ENTER AT OWN RISK. Airlock. ENTER AT OWN RISK ER A3 ENTER AT OWN RISK ENTER AT OWN RISK. Storage.

ENTER AT OWN RISK

2011 / 2012

About the Smell of the Moon and
Astronaut Training

STOP / Airlock / YOU ARE ABOUT TO ENTER A CONTROLLED SPACE
STRONG SMELL / HARMLESS BUT MAY LINGER ON CLOTHES

In a laboratory-like room, a lone astronaut tenderly gardens a group of rocks, spraying them periodically with the SMELL OF THE MOON – a scent synthesised from the reports of the Apollo crew.

No one can smell the moon directly. The vacuum in space prohibits this. However, when the astronauts that walked on the moon returned to their landing modules and removed their helmets, they inhaled a new scent. For the first time ever, the dust of the lunar surface, bombarded by meteroids for billions of years, reacted with oxygen and moisture.


AS b(1) (2) (3)

Reports are relatively consistent, of gun powder, burnt metal or barbecue. Using this information, the perfumer Steve Pearce of Omega Ingredients created the smell of moon dust for us here on earth.

The installation draws not just on smell, but also on the iconography of early astronaut training. Before the first moon landing was achieved, NASA hosted press events in which astronauts performed for photographers by demonstrating tasks they had been trained to undertake. These rehearsals, for the actual action to come, return now as echoes of the fantasy of space exploration.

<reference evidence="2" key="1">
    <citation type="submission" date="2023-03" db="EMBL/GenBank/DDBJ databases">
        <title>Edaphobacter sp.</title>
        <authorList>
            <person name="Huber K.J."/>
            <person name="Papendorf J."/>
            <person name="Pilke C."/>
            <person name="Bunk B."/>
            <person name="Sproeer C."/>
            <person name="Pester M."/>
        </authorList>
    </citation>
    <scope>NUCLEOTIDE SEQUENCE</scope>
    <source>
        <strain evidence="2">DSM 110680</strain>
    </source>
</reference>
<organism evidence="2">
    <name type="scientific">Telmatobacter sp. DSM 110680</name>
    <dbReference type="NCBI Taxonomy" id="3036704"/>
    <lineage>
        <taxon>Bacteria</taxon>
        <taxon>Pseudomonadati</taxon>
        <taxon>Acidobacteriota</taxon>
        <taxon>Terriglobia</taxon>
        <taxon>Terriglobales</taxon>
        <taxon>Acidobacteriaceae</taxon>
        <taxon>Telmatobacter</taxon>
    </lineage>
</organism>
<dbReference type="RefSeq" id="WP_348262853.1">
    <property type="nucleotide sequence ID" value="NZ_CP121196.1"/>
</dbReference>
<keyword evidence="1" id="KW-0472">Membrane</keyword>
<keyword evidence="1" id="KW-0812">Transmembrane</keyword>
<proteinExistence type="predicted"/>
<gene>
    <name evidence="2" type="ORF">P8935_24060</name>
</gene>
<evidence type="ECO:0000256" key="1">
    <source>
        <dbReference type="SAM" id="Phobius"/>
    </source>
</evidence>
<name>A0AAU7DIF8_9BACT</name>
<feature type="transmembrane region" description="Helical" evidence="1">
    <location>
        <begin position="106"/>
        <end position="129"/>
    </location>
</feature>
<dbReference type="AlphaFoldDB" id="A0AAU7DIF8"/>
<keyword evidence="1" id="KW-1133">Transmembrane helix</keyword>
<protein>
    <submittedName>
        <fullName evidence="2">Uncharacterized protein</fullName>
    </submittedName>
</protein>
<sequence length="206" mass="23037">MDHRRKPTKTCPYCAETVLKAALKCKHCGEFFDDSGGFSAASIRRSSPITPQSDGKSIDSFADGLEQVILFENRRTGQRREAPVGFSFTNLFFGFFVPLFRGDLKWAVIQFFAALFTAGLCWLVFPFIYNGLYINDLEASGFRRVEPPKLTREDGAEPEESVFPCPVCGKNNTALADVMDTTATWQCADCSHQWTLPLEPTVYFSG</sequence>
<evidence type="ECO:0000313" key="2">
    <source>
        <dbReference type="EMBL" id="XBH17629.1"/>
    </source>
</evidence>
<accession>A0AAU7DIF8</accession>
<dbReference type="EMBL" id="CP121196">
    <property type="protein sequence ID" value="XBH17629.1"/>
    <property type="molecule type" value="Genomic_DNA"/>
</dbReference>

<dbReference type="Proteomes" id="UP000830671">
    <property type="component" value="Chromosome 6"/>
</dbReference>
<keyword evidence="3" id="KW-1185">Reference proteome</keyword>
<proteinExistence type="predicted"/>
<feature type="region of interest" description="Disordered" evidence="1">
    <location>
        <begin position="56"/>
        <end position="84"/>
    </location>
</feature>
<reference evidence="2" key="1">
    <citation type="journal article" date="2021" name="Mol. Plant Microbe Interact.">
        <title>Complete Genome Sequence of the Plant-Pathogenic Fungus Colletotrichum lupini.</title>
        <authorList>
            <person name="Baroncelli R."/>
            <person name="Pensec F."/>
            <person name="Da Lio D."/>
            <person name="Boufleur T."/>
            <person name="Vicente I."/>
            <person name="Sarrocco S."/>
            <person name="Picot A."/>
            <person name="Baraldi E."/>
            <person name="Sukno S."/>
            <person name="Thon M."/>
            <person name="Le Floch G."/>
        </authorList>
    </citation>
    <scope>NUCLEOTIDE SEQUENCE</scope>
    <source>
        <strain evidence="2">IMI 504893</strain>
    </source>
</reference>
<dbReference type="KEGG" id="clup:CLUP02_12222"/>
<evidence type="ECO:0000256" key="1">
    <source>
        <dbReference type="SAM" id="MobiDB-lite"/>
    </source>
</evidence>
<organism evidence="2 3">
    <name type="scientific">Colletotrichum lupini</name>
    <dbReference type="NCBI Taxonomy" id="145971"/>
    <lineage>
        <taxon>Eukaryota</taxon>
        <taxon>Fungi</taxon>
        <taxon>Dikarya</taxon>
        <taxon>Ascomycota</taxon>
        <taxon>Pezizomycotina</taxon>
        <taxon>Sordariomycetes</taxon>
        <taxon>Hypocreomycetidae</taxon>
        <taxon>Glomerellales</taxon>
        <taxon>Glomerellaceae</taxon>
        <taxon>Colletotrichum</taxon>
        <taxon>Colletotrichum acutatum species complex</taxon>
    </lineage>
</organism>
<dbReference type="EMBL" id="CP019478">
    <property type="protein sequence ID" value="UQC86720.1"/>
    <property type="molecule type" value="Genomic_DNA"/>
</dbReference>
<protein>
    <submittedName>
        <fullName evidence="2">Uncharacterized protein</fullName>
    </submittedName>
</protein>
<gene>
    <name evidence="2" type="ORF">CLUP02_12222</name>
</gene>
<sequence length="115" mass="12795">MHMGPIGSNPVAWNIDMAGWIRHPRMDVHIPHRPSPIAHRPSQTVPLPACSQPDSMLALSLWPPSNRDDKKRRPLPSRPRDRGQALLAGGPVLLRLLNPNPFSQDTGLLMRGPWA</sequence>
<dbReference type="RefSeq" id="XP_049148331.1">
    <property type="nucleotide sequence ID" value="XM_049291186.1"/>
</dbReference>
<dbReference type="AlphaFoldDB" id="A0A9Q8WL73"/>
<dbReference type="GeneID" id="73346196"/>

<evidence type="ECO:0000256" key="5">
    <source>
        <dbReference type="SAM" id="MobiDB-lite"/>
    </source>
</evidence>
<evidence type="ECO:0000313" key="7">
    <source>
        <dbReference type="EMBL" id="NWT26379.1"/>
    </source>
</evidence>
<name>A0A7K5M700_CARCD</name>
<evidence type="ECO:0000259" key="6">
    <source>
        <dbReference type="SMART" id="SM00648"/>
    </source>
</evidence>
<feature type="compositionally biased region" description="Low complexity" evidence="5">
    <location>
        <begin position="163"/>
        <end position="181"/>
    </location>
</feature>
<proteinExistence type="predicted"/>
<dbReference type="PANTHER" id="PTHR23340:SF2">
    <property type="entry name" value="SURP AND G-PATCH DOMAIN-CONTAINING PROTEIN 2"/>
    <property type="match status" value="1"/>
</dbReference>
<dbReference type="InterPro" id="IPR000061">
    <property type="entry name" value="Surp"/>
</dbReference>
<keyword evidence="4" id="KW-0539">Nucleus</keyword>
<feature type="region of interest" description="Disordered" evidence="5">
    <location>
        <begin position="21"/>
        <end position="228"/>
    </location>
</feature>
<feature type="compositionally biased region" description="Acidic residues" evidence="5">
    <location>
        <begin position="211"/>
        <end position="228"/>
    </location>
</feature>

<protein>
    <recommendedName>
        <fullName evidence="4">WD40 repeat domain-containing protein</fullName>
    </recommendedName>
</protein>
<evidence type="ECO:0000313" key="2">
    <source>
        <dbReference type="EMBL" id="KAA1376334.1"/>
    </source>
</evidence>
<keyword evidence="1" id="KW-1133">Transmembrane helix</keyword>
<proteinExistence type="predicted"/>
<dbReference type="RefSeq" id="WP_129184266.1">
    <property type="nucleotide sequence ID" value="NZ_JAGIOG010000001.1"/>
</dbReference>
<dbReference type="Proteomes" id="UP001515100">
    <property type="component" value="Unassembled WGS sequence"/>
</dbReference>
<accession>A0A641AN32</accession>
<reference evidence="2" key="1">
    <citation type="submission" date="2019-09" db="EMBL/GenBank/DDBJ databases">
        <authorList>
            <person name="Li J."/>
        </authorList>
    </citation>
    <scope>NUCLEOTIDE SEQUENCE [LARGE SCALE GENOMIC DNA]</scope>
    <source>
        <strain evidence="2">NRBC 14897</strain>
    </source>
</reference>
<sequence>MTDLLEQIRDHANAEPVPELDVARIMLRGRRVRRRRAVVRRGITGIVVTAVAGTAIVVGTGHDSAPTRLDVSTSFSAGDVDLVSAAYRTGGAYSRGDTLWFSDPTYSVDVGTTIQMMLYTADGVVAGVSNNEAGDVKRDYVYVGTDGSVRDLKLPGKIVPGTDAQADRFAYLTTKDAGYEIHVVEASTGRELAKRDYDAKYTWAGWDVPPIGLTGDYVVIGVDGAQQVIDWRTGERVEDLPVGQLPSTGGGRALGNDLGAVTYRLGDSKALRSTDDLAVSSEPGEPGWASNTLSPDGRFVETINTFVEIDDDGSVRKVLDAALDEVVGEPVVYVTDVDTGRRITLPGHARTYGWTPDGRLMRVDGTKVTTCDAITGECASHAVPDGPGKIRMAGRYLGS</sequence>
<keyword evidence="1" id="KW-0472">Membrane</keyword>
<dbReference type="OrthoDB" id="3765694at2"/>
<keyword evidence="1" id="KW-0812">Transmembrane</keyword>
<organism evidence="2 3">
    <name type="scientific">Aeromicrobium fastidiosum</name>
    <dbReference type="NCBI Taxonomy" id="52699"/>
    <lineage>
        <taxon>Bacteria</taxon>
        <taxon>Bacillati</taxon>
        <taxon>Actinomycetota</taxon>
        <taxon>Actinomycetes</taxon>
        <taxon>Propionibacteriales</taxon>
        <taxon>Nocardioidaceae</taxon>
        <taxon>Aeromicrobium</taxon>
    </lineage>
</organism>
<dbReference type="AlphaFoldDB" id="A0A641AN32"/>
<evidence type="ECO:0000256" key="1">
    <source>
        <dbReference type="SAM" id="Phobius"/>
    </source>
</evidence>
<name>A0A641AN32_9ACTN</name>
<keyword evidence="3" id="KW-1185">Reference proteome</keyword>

Contemporary witnesses of this ballet of space maintenance emerge pollinated with the smell of the moon. Conveying from a designed and engineered space which is neither here nor there, the impossible sensory contamination spreads into the city beyond the gallery.
 

Chamber_008


EAOR_003

(top) Smell and performance space with airlock.
(bottom) Detail view of moon rocks and spray pump.



Part of the exhibition Republic of the Moon

December 2011 – February 2012, FACT, Liverpool, UK

Moondust fragrance created for WCTM by perfumer
Steve Pearce of Omega Ingredients Ltd.

Performers
Stephanie Pitchers

Orian Peled
Hayley Nicola Fielding

Additional spacesuit customisation by
Louisa Sorrentino

Photo / Video Hagen Betzwieser
Music Gurdonark

ENTER AT OWN RISK was commissioned by
The Arts Catalyst and FACT

www.artscatalyst.org
www.fact.co.uk
 



REVIEWS

BBC News

BBC Material World Artists in Liverpool are preparing to launch a new exhibition that imagines how we might live on the Moon. Ahead of the exhibition's lift-off, Quentin speaks to curator Rob le Frenais and artist Sue Corke about making scratch 'n' sniff lunar postcards and training geese to be astronauts – all in the name of art, of course.



more about the smell of the Moon.

MOON, Scratch & Sniff, 2010




(1) View of the Moon's north pole taken by Galileo's imaging system 1992. NASA.gov
(2) John Young on the Moon taken by Charlie Duke, Apollo 16, 1972, NASA.gov
(3) Gene Cernan, Apollo 17, covered with Moon dust, NASA.gov